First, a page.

Getting Into Politics: The importance of a good walking map

When you go to knock on doors for a campaign, you use an app that gets installed on your phone. We talked about that HERE.

Anywho, you get assigned a walkbook or packet, that is determined by a map of the community where the houses you’re knocking on are located.

How those maps are designed or cut can make a tremendous difference in how your walk goes.

These maps are designed by people on the campaign. It’s important that they take a thoughtful approach to these campaign maps, especially with volunteers. They should be making these maps as easy as possible.

This means as many consecutive houses in a subdivision as possible. If there are five houses on a street, you should be able to hit them in a row. You shouldn’t have to jump over to a street for one house then drive four blocks just to hit another.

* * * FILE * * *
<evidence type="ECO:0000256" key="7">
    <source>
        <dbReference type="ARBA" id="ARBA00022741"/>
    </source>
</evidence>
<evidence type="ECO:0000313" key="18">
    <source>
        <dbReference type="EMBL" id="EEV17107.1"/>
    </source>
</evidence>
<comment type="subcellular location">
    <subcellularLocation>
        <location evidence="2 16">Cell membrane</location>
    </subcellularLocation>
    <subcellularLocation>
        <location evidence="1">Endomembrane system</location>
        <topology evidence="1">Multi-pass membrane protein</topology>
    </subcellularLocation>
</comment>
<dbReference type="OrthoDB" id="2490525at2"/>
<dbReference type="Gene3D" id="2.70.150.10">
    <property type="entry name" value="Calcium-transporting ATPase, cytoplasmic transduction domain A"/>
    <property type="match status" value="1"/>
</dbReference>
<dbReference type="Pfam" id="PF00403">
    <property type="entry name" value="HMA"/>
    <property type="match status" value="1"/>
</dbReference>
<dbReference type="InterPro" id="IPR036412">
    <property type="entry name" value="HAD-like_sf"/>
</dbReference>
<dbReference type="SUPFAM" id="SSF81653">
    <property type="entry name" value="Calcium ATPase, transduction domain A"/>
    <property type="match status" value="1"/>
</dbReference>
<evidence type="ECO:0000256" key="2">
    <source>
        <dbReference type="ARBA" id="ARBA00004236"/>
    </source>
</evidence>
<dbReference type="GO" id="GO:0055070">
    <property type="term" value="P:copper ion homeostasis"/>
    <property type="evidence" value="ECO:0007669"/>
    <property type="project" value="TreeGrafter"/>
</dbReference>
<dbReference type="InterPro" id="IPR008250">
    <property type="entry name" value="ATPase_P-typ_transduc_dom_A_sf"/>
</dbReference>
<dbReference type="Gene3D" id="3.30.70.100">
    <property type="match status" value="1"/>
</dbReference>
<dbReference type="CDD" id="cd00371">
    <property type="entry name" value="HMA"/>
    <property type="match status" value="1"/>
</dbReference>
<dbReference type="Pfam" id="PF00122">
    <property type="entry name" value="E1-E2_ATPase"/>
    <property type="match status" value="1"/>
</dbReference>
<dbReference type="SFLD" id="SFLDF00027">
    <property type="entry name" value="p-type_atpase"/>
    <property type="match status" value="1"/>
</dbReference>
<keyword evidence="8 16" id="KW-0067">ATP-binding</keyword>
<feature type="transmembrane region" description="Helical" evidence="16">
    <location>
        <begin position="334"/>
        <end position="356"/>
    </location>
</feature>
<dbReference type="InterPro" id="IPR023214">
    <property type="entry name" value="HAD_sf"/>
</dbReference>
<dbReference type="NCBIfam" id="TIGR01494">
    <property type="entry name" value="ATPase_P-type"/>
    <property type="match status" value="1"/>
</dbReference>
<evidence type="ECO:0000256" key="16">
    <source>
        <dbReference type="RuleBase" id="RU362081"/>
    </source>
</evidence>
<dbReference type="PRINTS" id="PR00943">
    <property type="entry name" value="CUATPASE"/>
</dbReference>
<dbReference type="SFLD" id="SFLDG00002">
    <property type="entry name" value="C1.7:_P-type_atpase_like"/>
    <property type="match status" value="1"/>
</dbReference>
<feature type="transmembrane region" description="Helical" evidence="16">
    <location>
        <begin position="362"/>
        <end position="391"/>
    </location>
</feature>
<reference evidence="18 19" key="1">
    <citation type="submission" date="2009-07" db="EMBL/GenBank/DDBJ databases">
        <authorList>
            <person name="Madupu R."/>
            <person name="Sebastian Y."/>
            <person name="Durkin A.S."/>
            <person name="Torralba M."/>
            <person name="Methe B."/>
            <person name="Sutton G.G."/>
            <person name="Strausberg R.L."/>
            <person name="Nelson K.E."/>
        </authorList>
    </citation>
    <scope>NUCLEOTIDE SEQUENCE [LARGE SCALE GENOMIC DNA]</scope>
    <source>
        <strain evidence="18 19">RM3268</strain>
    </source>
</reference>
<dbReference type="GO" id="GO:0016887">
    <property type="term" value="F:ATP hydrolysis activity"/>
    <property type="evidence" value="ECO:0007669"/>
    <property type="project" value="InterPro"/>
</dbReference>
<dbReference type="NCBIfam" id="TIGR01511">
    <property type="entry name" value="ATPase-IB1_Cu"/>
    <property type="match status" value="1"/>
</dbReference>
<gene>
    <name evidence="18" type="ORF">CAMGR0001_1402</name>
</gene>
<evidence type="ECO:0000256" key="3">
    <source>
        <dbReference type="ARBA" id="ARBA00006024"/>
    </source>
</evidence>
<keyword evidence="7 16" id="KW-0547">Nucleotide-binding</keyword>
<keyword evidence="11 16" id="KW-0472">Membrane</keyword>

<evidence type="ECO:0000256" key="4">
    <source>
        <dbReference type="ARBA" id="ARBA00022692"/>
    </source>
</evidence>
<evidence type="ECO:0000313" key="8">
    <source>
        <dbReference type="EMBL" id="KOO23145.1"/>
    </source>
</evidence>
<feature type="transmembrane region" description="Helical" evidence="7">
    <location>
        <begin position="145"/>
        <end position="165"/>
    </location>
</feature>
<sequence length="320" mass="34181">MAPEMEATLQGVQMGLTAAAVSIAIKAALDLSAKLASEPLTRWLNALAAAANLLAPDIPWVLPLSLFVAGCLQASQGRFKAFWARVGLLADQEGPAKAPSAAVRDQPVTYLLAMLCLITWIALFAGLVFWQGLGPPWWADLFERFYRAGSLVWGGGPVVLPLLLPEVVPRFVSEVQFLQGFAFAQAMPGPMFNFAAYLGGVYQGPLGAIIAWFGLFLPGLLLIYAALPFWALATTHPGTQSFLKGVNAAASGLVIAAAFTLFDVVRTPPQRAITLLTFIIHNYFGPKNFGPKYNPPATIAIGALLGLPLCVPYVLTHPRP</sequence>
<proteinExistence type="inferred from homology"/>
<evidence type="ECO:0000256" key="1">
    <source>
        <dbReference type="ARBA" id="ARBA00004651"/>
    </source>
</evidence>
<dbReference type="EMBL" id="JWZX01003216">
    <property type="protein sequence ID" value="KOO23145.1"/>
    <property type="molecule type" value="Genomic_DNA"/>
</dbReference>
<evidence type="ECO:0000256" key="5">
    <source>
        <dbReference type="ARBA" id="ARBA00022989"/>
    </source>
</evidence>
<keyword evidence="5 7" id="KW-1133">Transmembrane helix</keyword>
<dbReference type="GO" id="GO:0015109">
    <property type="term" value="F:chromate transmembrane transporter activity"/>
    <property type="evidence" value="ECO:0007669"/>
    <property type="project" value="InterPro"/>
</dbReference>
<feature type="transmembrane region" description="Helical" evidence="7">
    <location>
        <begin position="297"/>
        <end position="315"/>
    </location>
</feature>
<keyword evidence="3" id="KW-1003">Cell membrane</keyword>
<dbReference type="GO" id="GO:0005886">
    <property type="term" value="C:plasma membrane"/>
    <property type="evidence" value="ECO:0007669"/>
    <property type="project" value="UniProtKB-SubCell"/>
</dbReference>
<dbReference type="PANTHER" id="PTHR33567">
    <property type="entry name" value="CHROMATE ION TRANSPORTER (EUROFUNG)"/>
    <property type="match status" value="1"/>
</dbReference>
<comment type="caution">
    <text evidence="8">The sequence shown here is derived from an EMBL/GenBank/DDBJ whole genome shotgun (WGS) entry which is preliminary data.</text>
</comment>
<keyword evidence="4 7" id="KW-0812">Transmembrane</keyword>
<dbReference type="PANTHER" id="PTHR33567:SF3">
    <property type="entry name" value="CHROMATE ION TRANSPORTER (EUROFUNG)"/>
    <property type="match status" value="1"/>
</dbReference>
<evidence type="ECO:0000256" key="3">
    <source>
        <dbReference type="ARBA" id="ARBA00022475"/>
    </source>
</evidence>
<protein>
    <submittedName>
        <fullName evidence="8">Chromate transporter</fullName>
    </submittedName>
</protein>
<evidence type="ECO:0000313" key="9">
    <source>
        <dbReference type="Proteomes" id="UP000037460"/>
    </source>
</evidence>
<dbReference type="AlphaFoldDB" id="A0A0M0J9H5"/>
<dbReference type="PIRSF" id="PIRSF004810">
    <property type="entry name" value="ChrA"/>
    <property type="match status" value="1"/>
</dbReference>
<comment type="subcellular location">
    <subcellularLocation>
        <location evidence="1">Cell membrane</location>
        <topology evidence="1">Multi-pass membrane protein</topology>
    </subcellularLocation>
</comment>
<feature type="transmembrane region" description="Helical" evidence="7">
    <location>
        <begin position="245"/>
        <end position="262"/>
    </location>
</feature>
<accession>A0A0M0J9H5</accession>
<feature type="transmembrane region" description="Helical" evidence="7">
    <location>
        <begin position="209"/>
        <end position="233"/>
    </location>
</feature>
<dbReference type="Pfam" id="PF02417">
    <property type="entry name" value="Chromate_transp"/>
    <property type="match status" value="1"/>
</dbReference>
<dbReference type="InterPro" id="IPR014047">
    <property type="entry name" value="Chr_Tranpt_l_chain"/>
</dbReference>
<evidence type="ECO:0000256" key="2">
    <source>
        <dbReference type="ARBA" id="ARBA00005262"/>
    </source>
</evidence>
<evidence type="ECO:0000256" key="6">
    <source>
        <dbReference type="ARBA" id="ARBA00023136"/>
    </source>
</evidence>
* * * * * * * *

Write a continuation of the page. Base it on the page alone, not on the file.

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The way thoughtful maps are cut are when campaign personnel examines the voters in your community and picks the houses one by one. This is the only way I cut maps.

Why? Because I’ve walked poorly cut maps, and I know how much of a pain it can be.

Poorly cut maps are basically drag and drop selections with no consideration to where the houses actually are. You may have to cross lakes to get to a stray house to complete your map. That shouldn’t be the case.

If you’re a campaign volunteer, take a look at how the maps are cut and try to encourage efficiency. Efficiency means more conversations. More conversations means more votes and a bigger chance at winning the campaign.

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